Helen Griggs


Ed Griggs


      The only way Joe could provide prompt delivery, after the sale, was to maintain a stock of materials and machines of his own, which is what he did. Gradually he made arrangements with New Hermes to expand his office space and obtain a basic inventory of stock items and machines. Therefore Mr. Flamm rented an office with a showroom and plant area, he hired several employees and they were soon doing their own plastic fabricating and minor customer service repairs at the branch, with Joe handling the sales and running the branch.
      As Joe recalls, "I remember the first Los Angeles office was initially just one room, then two, then three. Finally New Hermes arranged to let us lease our own building on Melrose Avenue in Hollywood. We were then able to set up a plastics fabricating section and had storage room for machinery, parts and plastics, plus several offices and a showroom." In 1970 Bob Domito and Stephen Schimmel designed an addition which nearly doubled the size of the Melrose operation. Later this same arrangement was repeated in a similar fashion in key locations around the country including Dallas and Atlanta.
      The Atlanta branch, which was first set up in 1962, was originally situated in a two-room storefront with two employees, a receptionist and a fabricator. Then in 1965 they moved to an 8,000 square foot facility on 14th where they employed six people. By 1972, they moved to an industrial park on the outskirts of the city which was an attractive facility and a much more convenient location for their customers. Finally in 1981, they moved to their next location—a modern facility patterned after the California branch.
      The Texas branch was first established in Dallas in April, 1962, with 1,900 square feet of space. Here a husband and wife team proved to be a successful combination. Dallas had both a branch manager (Helen Griggs) and a rep/sales manager (Ed Griggs).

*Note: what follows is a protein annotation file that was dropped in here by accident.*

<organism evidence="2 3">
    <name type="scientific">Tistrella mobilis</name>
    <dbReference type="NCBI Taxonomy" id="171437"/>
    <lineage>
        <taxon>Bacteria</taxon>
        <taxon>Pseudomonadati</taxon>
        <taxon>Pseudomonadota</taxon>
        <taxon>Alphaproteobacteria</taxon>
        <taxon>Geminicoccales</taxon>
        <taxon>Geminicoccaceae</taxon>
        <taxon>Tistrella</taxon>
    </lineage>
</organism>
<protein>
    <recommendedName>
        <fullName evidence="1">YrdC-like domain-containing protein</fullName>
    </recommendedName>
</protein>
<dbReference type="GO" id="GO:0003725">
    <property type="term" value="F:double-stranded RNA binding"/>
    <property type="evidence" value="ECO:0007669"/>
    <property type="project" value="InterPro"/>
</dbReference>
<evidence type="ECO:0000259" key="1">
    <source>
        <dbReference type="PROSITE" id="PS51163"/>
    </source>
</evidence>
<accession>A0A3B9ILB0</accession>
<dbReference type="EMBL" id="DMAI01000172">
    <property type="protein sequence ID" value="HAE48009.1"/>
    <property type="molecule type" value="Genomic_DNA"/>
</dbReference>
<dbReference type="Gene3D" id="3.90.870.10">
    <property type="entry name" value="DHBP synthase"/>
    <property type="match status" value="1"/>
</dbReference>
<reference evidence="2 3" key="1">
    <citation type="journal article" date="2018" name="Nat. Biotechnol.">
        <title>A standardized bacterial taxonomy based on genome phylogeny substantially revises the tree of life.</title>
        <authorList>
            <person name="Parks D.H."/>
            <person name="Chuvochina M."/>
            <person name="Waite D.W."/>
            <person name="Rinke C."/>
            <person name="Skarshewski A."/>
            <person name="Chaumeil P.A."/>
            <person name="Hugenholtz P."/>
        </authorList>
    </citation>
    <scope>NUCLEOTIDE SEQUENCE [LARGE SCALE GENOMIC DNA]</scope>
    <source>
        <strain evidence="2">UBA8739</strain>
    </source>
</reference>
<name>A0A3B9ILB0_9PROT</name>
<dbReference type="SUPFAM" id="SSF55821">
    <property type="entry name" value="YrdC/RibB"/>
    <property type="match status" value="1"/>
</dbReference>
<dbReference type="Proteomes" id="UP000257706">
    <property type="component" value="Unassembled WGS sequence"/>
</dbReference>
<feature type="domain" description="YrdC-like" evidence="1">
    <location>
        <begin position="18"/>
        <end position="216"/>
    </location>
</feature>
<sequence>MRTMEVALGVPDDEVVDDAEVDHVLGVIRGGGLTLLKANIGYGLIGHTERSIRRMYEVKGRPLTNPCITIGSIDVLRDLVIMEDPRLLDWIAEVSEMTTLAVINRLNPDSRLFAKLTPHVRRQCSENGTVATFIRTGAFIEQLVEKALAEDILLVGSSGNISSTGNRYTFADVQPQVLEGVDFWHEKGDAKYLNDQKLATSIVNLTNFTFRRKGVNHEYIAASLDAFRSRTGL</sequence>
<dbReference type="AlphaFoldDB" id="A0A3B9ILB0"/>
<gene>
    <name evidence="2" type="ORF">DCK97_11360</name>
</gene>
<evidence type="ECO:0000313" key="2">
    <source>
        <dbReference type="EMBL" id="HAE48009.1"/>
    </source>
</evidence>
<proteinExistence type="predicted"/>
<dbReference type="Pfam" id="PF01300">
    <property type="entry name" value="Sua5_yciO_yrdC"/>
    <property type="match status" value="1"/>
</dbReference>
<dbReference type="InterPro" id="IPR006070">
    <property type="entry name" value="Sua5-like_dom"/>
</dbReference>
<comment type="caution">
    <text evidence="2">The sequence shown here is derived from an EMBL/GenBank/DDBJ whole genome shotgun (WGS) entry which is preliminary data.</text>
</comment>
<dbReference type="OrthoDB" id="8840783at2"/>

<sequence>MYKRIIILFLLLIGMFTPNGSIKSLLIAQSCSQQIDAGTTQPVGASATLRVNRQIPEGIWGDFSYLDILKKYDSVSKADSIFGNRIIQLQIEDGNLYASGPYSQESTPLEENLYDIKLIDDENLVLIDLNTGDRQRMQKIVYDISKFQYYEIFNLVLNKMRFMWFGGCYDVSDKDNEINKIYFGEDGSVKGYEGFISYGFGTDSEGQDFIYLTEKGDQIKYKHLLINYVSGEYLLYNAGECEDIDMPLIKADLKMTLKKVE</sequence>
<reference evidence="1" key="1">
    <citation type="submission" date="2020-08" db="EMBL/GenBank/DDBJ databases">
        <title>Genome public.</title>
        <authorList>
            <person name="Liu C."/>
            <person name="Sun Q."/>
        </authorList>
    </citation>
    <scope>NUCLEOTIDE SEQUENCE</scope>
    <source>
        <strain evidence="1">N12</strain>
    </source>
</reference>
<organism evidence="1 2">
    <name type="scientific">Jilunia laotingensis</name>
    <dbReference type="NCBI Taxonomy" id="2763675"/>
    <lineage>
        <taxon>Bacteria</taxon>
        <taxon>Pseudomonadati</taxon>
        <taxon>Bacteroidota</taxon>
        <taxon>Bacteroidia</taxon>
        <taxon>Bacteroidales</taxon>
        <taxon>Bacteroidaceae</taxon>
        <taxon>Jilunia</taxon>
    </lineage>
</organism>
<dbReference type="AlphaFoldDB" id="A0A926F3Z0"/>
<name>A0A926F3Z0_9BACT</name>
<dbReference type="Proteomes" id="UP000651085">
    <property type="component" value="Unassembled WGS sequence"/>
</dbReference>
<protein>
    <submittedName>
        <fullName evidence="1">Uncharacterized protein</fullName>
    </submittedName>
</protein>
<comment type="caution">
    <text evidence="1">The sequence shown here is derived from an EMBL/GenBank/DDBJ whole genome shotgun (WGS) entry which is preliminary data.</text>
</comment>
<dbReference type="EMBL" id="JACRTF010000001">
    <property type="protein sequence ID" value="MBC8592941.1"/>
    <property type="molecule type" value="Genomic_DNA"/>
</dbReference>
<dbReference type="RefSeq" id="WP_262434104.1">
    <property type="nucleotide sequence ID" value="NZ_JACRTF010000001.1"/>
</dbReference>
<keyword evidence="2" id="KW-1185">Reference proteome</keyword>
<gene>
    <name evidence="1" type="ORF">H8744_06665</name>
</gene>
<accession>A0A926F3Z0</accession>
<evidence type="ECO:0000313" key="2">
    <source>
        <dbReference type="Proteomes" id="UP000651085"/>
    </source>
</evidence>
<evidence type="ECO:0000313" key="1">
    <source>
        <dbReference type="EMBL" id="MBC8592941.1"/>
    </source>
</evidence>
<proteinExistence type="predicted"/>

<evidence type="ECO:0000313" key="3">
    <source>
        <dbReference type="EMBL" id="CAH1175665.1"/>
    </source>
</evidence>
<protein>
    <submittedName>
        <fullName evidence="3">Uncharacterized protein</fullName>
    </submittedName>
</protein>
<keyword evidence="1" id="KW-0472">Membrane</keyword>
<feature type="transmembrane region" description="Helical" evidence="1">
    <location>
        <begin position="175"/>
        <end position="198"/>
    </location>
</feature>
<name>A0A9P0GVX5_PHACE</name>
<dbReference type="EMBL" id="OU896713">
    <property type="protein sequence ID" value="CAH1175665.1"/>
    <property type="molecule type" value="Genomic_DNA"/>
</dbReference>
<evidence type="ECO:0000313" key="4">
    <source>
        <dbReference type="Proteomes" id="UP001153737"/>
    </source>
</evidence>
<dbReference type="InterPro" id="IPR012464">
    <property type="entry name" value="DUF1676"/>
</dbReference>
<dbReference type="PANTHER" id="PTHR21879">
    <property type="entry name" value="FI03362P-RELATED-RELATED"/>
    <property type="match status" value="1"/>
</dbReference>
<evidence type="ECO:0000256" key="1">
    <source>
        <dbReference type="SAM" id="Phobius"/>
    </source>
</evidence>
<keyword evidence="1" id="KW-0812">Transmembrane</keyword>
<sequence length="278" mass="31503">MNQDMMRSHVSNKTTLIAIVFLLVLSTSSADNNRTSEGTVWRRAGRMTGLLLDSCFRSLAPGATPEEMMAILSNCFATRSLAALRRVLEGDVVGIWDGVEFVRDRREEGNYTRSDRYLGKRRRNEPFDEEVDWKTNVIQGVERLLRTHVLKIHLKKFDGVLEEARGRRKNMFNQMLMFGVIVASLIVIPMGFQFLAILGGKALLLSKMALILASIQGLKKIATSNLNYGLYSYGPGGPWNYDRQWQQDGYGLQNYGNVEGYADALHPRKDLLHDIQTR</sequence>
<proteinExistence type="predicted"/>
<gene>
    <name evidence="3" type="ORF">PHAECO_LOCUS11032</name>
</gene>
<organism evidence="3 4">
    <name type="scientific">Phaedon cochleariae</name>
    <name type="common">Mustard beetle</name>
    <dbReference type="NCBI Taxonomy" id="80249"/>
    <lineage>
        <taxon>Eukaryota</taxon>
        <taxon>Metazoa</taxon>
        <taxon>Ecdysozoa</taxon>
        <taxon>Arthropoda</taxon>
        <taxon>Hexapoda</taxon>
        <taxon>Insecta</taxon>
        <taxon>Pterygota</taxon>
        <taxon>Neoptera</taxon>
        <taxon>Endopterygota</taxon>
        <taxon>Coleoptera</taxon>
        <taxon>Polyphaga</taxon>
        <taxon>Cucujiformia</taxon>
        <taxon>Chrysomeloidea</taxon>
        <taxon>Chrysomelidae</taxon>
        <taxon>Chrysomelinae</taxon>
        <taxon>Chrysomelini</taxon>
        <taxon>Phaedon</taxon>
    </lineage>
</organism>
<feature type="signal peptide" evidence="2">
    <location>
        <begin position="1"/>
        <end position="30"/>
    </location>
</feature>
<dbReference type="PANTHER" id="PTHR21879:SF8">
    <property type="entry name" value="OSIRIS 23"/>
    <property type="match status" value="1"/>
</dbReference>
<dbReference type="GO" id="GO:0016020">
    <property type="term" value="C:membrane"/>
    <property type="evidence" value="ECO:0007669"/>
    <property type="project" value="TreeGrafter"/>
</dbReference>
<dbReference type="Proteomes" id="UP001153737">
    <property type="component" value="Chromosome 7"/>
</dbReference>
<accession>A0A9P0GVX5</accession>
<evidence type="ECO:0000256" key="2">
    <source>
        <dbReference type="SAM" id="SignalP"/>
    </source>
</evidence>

Figure 1   Figure 2

      Here, the Griggs maintained an inventory of plastics (cut to size), holders and other engraving materials. Later, engraving machines, type, cutters and cutter resharpening services were also made available right at the branch.
      Four years later, in April 1966, they opened a new Dallas branch which had 8,000 square feet of space. Then in 1976, additional space (3,000 square feet) was added to keep up with the rapid growth in the region.
      Their next expansion was in March 1982 in the fabricating and shipping areas. The Dallas branch then had 21,500 square feet of space.
      The Florida branch was first opened in 1972. A new plant was designed and built by Stephen Schimmel in 1978, which was an outstanding example of modern architecture. It was situated near Miami in Hialeah, FL and serviced Central and Southern Florida as well as the Caribbean.
     The early branches functioned mainly as a mini-warehouse and did very little fabricating. They offered mainly plastic supplies, e.g. plate-holders, badge blanks, brass, etc. The two primary reasons behind the formation of these early branch systems were: 1) the time and distance associated with getting materials out of New York and 2) an interest by a few of the "pioneer" sales representatives in solving this problem.
      In 1975 Stephen Schimmel, Norbert's son, was appointed Vice President of Branch Operations. He was working out of the California branch at that time and could see the need for larger, more modern, more strategically located branches. Starting in California, he embarked on a lengthy project—the modernization and improvement of the branch system throughout the country.